The reason for supporting IPv6 is, well, because it's the future ;) --
To unsubscribe from this list: send the line "unsubscribe netdev" in
the body of a message to majordomo@vger.kernel.org
More majordomo info at  http://vger.kernel.org/majordomo-info.html
Joe Perches - Feb. 9, 2011, 8:56 a.m.
On Wed, 2011-02-09 at 09:24 +0100, Anders Berggren wrote:
> Our hardware ping, using Intel 82580 NICs,
> have an accuracy of 8 nanoseconds.

Perhaps you mean 8 nanosecond resolution?
Is documentation available for this claim?


--
To unsubscribe from this list: send the line "unsubscribe netdev" in
the body of a message to majordomo@vger.kernel.org
More majordomo info at  http://vger.kernel.org/majordomo-info.html
Anders Berggren - Feb. 9, 2011, 9:27 a.m.
On Feb 9, 2011, at 9:56 AM, Joe Perches wrote:

> On Wed, 2011-02-09 at 09:24 +0100, Anders Berggren wrote:
>> Our hardware ping, using Intel 82580 NICs,
>> have an accuracy of 8 nanoseconds.
> 
> Perhaps you mean 8 nanosecond resolution?
> Is documentation available for this claim?

Well, both. 8 ns is the accuracy when performing RTT (round-trip time) measurements using our hardware ping tool. We tested it by connecting a 10 m (European meters ;) CAT6 copper and measuring the jitter. The RTT is always 1240 ns or 1248 ns, hence the accuracy of 8 ns.

$ sudo ./probed -c 10.10.10.3 -i eth2 -p 666
SLA-NG probed 0.1
probed: Binding port 666
probed: Using hardware timestamps
probed: client: ::ffff:10.10.10.3: Connecting to port 666
probed: client: ::ffff:10.10.10.3: Connected
Response    1 from 0 in 1240 ns
Response    2 from 0 in 1248 ns
Response    3 from 0 in 1248 ns
Response    4 from 0 in 1248 ns
^C
4 ok, 0 ts err, 0 lost pong, 0 timeout, 0 dup, 0.000000% loss
max: 1248 ns, avg: 1246 ns, min: 1240 ns

This is our tool: 

$ ./probed 
SLA-NG probed 0.1
usage: probed [-saqd] [-c addr] [-t type] [-i iface] [-p port] [-f file]

	          MODES OF OPERATION
	-c addr   Client mode: PING 'addr', fetch UDP timestamps
	-s        Server mode: respond to PING, send UDP timestamps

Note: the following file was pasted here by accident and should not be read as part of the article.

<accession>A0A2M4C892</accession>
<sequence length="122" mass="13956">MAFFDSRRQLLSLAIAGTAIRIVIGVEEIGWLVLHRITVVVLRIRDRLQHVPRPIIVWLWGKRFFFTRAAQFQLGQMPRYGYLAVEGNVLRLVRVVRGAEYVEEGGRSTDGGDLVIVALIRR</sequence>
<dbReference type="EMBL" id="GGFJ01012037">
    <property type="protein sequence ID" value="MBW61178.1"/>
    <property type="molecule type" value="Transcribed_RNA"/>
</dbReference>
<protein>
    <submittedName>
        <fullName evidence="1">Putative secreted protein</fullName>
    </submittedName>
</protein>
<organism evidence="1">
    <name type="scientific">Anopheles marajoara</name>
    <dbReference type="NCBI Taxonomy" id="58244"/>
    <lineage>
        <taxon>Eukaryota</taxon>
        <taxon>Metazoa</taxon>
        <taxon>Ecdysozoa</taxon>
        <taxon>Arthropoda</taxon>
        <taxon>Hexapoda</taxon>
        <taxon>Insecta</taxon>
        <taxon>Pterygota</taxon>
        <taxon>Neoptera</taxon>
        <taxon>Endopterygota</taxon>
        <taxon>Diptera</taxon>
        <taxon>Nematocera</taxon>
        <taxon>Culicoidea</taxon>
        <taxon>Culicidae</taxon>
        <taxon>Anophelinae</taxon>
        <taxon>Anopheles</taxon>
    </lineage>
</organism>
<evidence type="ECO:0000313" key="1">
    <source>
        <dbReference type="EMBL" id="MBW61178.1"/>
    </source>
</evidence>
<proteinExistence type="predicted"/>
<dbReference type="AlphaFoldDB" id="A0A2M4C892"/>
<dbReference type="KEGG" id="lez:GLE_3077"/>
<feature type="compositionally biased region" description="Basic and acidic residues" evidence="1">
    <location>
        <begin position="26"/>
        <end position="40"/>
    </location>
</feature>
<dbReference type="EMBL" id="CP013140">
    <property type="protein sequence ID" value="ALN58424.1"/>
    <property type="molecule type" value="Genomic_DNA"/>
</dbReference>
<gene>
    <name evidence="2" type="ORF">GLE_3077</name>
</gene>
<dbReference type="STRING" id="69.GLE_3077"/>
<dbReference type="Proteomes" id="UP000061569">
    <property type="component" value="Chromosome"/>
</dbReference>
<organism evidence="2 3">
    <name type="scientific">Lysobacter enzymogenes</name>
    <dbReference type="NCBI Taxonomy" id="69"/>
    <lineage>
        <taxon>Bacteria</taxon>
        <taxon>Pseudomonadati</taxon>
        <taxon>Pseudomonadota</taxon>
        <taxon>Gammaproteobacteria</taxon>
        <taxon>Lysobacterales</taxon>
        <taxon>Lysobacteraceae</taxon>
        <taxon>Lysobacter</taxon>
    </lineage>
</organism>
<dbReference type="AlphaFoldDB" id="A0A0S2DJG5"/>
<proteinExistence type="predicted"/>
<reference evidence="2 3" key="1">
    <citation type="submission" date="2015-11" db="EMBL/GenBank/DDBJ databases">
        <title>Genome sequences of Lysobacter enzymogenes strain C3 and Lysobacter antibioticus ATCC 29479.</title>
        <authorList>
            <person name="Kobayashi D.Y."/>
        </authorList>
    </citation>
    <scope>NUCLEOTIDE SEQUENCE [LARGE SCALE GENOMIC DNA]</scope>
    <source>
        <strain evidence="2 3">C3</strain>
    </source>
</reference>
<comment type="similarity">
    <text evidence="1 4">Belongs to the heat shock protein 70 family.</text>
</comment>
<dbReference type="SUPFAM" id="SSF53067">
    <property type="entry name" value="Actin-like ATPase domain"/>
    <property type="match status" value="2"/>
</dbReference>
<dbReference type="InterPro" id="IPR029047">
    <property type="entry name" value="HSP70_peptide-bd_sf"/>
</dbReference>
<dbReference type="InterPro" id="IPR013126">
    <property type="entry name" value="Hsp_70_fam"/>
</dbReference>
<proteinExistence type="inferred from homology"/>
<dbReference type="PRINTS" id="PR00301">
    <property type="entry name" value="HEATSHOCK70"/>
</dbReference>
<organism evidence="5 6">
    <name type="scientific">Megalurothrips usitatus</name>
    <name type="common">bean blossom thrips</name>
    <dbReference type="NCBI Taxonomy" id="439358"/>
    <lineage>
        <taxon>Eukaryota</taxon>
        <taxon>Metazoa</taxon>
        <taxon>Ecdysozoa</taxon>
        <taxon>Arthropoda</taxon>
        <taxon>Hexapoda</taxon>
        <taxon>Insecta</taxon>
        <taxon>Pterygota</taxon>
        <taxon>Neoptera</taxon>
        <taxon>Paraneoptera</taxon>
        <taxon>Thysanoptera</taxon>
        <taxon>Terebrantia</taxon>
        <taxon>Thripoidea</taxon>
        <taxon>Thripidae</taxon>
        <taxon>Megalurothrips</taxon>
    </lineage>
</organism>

-d        Daemon mode: both server and client, output to pipe

	          OPTIONS
	-k        Create timestamps in kernel driver instead of hardware
	-u        Create timestamps in userland instead of hardware
	-i iface  Network interface used for hardware timestamping
	-p port   UDP port, both source and destination
	-w usecs  Client mode wait time between PINGs, in microseconds
	-v        Output more debugging
	-q        Be quiet, log error to syslog only
	-f file   Path to configuration file

--
To unsubscribe from this list: send the line "unsubscribe netdev" in
the body of a message to majordomo@vger.kernel.org
More majordomo info at  http://vger.kernel.org/majordomo-info.html
Anders Berggren - Feb. 9, 2011, 9:51 a.m.
On Feb 9, 2011, at 9:56 AM, Joe Perches wrote:

> Perhaps you mean 8 nanosecond resolution?
> Is documentation available for this claim?

To clarify; we haven't proven this either mathematically not in a laboratory (looking at actual data transmissions). Also, it's the jitter accuracy we're concerned with. We have simply assumed that the jitter of two independent servers (exchanging timestamps) over a very short cable is an approximation of jitter accuracy.

As you say; if the resolution is 8 ns, the accuracy is of course worse than 8 ns. So far, we have however assumed the accuracy to be within the same order of magnitude.--
To unsubscribe from this list: send the line "unsubscribe netdev" in
the body of a message to majordomo@vger.kernel.org
More majordomo info at  http://vger.kernel.org/majordomo-info.html

Patch

--- linux-2.6.37/drivers/net/igb/igb_main.c	2011-02-03 10:02:53.000000000 +0100
+++ linux/drivers/net/igb/igb_main.c	2011-02-03 10:12:40.000000000 +0100
@@ -98,6 +98,7 @@ 
 static void igb_setup_mrqc(struct igb_adapter *);
 static int igb_probe(struct pci_dev *, const struct pci_device_id *);
 static void __devexit igb_remove(struct pci_dev *pdev);
+static void igb_init_hw_timer(struct igb_adapter *adapter);
 static int igb_sw_init(struct igb_adapter *);
 static int igb_open(struct net_device *);
 static int igb_close(struct net_device *);
@@ -1987,6 +1988,10 @@ 
 	}
 
 #endif
+
+	/* do hw tstamp init after resetting */ 
+	igb_init_hw_timer(adapter);
+
 	dev_info(&pdev->dev, "Intel(R) Gigabit Ethernet Network Connection\n");
 	/* print bus type/speed/width info */
 	dev_info(&pdev->dev, "%s: (PCIe:%s:%s) %pM\n",
@@ -2301,7 +2306,6 @@ 
 		return -ENOMEM;
 	}
 
-	igb_init_hw_timer(adapter);
 	igb_probe_vfs(adapter);
 
 	/* Explicitly disable IRQ since the NIC can be in any state. */